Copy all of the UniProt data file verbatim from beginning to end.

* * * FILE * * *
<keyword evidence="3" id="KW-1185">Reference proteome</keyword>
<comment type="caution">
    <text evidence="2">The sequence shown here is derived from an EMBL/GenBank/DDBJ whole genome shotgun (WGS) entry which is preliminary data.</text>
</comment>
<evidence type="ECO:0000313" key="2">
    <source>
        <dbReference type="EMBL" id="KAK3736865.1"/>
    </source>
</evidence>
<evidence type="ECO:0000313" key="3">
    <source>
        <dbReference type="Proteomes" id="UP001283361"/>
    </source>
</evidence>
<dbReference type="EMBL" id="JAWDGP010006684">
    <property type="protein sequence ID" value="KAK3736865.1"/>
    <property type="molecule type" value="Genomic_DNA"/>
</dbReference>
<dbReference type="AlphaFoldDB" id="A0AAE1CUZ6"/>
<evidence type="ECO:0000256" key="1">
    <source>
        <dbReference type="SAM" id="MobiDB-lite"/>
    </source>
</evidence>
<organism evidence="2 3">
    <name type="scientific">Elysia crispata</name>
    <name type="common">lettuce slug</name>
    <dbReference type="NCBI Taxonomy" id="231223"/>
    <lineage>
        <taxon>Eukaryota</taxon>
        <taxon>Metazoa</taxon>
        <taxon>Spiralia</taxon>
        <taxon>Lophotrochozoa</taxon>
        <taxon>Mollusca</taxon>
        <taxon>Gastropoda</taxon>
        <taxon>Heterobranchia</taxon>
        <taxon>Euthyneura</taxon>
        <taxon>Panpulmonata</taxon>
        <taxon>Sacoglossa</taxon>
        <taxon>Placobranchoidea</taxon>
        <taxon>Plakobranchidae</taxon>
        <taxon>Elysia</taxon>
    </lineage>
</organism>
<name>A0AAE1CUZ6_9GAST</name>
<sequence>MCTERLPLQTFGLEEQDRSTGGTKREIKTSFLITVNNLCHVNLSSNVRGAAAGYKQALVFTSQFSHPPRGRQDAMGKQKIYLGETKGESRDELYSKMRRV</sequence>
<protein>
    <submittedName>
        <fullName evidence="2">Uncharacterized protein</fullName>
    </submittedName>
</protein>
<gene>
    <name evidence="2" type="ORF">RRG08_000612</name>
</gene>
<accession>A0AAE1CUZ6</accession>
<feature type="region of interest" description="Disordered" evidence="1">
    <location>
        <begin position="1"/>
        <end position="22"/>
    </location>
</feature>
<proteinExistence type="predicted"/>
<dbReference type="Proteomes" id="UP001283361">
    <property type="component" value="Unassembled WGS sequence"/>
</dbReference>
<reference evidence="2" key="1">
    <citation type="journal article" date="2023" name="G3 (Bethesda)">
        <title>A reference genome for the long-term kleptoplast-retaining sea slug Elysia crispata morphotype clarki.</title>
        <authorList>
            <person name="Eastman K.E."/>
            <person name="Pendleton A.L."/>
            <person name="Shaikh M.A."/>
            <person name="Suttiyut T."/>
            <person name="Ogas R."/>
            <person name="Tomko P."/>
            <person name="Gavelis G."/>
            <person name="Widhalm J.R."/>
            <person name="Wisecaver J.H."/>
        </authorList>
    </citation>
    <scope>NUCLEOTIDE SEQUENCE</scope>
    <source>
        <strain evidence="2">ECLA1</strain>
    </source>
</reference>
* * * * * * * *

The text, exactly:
<keyword evidence="3" id="KW-1185">Reference proteome</keyword>
<comment type="caution">
    <text evidence="2">The sequence shown here is derived from an EMBL/GenBank/DDBJ whole genome shotgun (WGS) entry which is preliminary data.</text>
</comment>
<evidence type="ECO:0000313" key="2">
    <source>
        <dbReference type="EMBL" id="KAK3736865.1"/>
    </source>
</evidence>
<evidence type="ECO:0000313" key="3">
    <source>
        <dbReference type="Proteomes" id="UP001283361"/>
    </source>
</evidence>
<dbReference type="EMBL" id="JAWDGP010006684">
    <property type="protein sequence ID" value="KAK3736865.1"/>
    <property type="molecule type" value="Genomic_DNA"/>
</dbReference>
<dbReference type="AlphaFoldDB" id="A0AAE1CUZ6"/>
<evidence type="ECO:0000256" key="1">
    <source>
        <dbReference type="SAM" id="MobiDB-lite"/>
    </source>
</evidence>
<organism evidence="2 3">
    <name type="scientific">Elysia crispata</name>
    <name type="common">lettuce slug</name>
    <dbReference type="NCBI Taxonomy" id="231223"/>
    <lineage>
        <taxon>Eukaryota</taxon>
        <taxon>Metazoa</taxon>
        <taxon>Spiralia</taxon>
        <taxon>Lophotrochozoa</taxon>
        <taxon>Mollusca</taxon>
        <taxon>Gastropoda</taxon>
        <taxon>Heterobranchia</taxon>
        <taxon>Euthyneura</taxon>
        <taxon>Panpulmonata</taxon>
        <taxon>Sacoglossa</taxon>
        <taxon>Placobranchoidea</taxon>
        <taxon>Plakobranchidae</taxon>
        <taxon>Elysia</taxon>
    </lineage>
</organism>
<name>A0AAE1CUZ6_9GAST</name>
<sequence>MCTERLPLQTFGLEEQDRSTGGTKREIKTSFLITVNNLCHVNLSSNVRGAAAGYKQALVFTSQFSHPPRGRQDAMGKQKIYLGETKGESRDELYSKMRRV</sequence>
<protein>
    <submittedName>
        <fullName evidence="2">Uncharacterized protein</fullName>
    </submittedName>
</protein>
<gene>
    <name evidence="2" type="ORF">RRG08_000612</name>
</gene>
<accession>A0AAE1CUZ6</accession>
<feature type="region of interest" description="Disordered" evidence="1">
    <location>
        <begin position="1"/>
        <end position="22"/>
    </location>
</feature>
<proteinExistence type="predicted"/>
<dbReference type="Proteomes" id="UP001283361">
    <property type="component" value="Unassembled WGS sequence"/>
</dbReference>
<reference evidence="2" key="1">
    <citation type="journal article" date="2023" name="G3 (Bethesda)">
        <title>A reference genome for the long-term kleptoplast-retaining sea slug Elysia crispata morphotype clarki.</title>
        <authorList>
            <person name="Eastman K.E."/>
            <person name="Pendleton A.L."/>
            <person name="Shaikh M.A."/>
            <person name="Suttiyut T."/>
            <person name="Ogas R."/>
            <person name="Tomko P."/>
            <person name="Gavelis G."/>
            <person name="Widhalm J.R."/>
            <person name="Wisecaver J.H."/>
        </authorList>
    </citation>
    <scope>NUCLEOTIDE SEQUENCE</scope>
    <source>
        <strain evidence="2">ECLA1</strain>
    </source>
</reference>